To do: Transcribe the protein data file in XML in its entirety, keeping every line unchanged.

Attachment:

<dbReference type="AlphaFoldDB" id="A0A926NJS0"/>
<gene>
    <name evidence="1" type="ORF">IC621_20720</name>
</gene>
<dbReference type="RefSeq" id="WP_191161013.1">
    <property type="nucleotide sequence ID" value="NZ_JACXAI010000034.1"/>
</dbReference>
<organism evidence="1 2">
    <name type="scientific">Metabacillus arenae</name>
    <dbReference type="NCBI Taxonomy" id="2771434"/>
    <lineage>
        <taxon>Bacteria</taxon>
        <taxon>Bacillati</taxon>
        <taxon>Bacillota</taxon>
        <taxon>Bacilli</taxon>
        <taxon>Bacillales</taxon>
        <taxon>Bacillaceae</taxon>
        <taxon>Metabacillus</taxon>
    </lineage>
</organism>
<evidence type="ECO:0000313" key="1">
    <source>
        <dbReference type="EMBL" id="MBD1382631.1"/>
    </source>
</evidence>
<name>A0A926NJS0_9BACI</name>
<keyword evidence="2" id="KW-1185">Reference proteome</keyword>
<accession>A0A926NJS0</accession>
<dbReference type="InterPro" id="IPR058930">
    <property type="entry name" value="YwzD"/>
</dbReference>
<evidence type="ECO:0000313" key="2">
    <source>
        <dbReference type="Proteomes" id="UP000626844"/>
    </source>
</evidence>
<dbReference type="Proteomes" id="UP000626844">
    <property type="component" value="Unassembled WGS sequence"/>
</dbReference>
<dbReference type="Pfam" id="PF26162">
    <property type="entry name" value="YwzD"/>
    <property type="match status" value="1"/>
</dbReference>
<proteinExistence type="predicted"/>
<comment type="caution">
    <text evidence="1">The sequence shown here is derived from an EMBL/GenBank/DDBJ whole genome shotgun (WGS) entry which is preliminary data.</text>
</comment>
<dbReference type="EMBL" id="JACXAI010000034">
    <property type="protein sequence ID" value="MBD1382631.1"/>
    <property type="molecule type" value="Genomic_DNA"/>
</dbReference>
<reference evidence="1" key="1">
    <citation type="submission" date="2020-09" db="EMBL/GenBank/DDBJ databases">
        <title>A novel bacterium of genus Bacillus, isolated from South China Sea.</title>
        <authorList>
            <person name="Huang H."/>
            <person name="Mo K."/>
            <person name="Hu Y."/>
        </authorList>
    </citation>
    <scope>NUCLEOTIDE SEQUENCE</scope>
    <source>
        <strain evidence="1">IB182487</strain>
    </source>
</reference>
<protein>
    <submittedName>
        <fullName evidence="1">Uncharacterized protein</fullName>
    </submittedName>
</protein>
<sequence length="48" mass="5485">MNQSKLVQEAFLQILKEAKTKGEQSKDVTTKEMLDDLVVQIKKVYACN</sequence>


<dbReference type="AlphaFoldDB" id="A0A926NJS0"/>
<gene>
    <name evidence="1" type="ORF">IC621_20720</name>
</gene>
<dbReference type="RefSeq" id="WP_191161013.1">
    <property type="nucleotide sequence ID" value="NZ_JACXAI010000034.1"/>
</dbReference>
<organism evidence="1 2">
    <name type="scientific">Metabacillus arenae</name>
    <dbReference type="NCBI Taxonomy" id="2771434"/>
    <lineage>
        <taxon>Bacteria</taxon>
        <taxon>Bacillati</taxon>
        <taxon>Bacillota</taxon>
        <taxon>Bacilli</taxon>
        <taxon>Bacillales</taxon>
        <taxon>Bacillaceae</taxon>
        <taxon>Metabacillus</taxon>
    </lineage>
</organism>
<evidence type="ECO:0000313" key="1">
    <source>
        <dbReference type="EMBL" id="MBD1382631.1"/>
    </source>
</evidence>
<name>A0A926NJS0_9BACI</name>
<keyword evidence="2" id="KW-1185">Reference proteome</keyword>
<accession>A0A926NJS0</accession>
<dbReference type="InterPro" id="IPR058930">
    <property type="entry name" value="YwzD"/>
</dbReference>
<evidence type="ECO:0000313" key="2">
    <source>
        <dbReference type="Proteomes" id="UP000626844"/>
    </source>
</evidence>
<dbReference type="Proteomes" id="UP000626844">
    <property type="component" value="Unassembled WGS sequence"/>
</dbReference>
<dbReference type="Pfam" id="PF26162">
    <property type="entry name" value="YwzD"/>
    <property type="match status" value="1"/>
</dbReference>
<proteinExistence type="predicted"/>
<comment type="caution">
    <text evidence="1">The sequence shown here is derived from an EMBL/GenBank/DDBJ whole genome shotgun (WGS) entry which is preliminary data.</text>
</comment>
<dbReference type="EMBL" id="JACXAI010000034">
    <property type="protein sequence ID" value="MBD1382631.1"/>
    <property type="molecule type" value="Genomic_DNA"/>
</dbReference>
<reference evidence="1" key="1">
    <citation type="submission" date="2020-09" db="EMBL/GenBank/DDBJ databases">
        <title>A novel bacterium of genus Bacillus, isolated from South China Sea.</title>
        <authorList>
            <person name="Huang H."/>
            <person name="Mo K."/>
            <person name="Hu Y."/>
        </authorList>
    </citation>
    <scope>NUCLEOTIDE SEQUENCE</scope>
    <source>
        <strain evidence="1">IB182487</strain>
    </source>
</reference>
<protein>
    <submittedName>
        <fullName evidence="1">Uncharacterized protein</fullName>
    </submittedName>
</protein>
<sequence length="48" mass="5485">MNQSKLVQEAFLQILKEAKTKGEQSKDVTTKEMLDDLVVQIKKVYACN</sequence>